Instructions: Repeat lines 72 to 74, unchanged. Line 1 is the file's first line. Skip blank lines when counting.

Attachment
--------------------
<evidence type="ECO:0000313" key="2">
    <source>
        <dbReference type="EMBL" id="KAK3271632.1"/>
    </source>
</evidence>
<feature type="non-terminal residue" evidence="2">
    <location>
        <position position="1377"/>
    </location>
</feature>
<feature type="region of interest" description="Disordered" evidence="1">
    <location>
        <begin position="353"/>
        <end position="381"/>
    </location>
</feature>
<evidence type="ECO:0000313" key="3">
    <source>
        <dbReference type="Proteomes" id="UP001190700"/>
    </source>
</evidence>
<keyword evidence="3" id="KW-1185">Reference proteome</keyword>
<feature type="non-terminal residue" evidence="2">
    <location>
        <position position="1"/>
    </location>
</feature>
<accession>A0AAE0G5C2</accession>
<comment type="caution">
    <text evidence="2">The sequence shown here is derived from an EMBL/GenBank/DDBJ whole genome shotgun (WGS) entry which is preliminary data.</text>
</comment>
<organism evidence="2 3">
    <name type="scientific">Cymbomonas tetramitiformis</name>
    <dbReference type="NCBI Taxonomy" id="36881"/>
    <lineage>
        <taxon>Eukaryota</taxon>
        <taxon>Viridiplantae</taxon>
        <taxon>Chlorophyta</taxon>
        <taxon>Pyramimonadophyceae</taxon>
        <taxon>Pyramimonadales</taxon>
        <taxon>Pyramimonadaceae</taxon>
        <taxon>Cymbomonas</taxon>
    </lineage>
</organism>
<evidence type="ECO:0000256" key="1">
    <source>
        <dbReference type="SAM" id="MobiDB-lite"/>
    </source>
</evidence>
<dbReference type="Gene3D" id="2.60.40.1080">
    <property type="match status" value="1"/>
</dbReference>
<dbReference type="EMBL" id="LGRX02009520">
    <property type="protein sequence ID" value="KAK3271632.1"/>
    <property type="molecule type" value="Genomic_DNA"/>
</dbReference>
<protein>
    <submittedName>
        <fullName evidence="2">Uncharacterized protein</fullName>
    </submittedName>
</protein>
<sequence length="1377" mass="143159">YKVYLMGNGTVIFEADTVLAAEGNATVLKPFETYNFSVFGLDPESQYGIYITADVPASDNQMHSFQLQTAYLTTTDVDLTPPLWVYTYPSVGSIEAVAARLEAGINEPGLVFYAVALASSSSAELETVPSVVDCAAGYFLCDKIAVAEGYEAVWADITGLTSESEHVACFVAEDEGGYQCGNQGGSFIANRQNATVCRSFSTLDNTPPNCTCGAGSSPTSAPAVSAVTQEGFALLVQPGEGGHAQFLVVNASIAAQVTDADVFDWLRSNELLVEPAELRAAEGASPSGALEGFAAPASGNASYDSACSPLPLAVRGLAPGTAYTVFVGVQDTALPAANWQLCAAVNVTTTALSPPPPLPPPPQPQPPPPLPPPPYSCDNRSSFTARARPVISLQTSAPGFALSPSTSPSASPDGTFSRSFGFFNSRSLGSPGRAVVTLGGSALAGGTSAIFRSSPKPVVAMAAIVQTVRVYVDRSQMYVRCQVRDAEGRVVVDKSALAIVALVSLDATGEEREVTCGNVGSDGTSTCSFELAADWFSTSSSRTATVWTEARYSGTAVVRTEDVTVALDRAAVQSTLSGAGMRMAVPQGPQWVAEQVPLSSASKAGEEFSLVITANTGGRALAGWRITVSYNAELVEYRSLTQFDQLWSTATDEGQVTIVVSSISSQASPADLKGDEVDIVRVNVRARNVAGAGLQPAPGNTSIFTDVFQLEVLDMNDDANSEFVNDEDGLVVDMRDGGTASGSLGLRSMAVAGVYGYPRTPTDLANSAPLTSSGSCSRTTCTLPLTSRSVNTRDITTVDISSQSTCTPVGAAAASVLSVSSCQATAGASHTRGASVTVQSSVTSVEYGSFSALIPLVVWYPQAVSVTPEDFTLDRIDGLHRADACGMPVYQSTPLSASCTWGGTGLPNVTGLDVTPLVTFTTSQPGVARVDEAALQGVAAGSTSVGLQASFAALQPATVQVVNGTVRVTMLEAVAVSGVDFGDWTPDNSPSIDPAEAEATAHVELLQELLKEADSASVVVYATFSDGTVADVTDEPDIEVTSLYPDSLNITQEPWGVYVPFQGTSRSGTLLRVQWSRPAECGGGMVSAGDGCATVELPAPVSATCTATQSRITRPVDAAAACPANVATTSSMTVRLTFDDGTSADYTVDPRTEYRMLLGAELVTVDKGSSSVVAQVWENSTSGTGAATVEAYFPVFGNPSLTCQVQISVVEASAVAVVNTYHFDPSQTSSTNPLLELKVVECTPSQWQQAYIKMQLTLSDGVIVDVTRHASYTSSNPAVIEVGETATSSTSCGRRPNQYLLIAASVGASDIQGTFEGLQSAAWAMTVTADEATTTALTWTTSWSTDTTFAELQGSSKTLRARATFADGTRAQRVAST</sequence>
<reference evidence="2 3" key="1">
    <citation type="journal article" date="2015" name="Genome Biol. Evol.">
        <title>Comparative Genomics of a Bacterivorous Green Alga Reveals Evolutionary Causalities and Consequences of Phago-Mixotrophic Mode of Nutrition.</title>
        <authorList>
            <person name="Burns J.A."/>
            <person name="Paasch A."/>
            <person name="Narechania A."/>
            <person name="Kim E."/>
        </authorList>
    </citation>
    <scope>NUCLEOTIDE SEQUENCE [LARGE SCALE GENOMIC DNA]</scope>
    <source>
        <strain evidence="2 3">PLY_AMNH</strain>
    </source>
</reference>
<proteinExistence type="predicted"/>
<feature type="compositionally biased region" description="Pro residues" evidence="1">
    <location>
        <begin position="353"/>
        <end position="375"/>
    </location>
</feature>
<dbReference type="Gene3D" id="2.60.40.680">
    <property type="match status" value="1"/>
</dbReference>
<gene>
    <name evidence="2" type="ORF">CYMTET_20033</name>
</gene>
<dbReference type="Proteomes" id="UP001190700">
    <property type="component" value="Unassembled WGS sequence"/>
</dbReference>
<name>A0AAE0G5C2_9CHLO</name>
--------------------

    </citation>
    <scope>NUCLEOTIDE SEQUENCE [LARGE SCALE GENOMIC DNA]</scope>
    <source>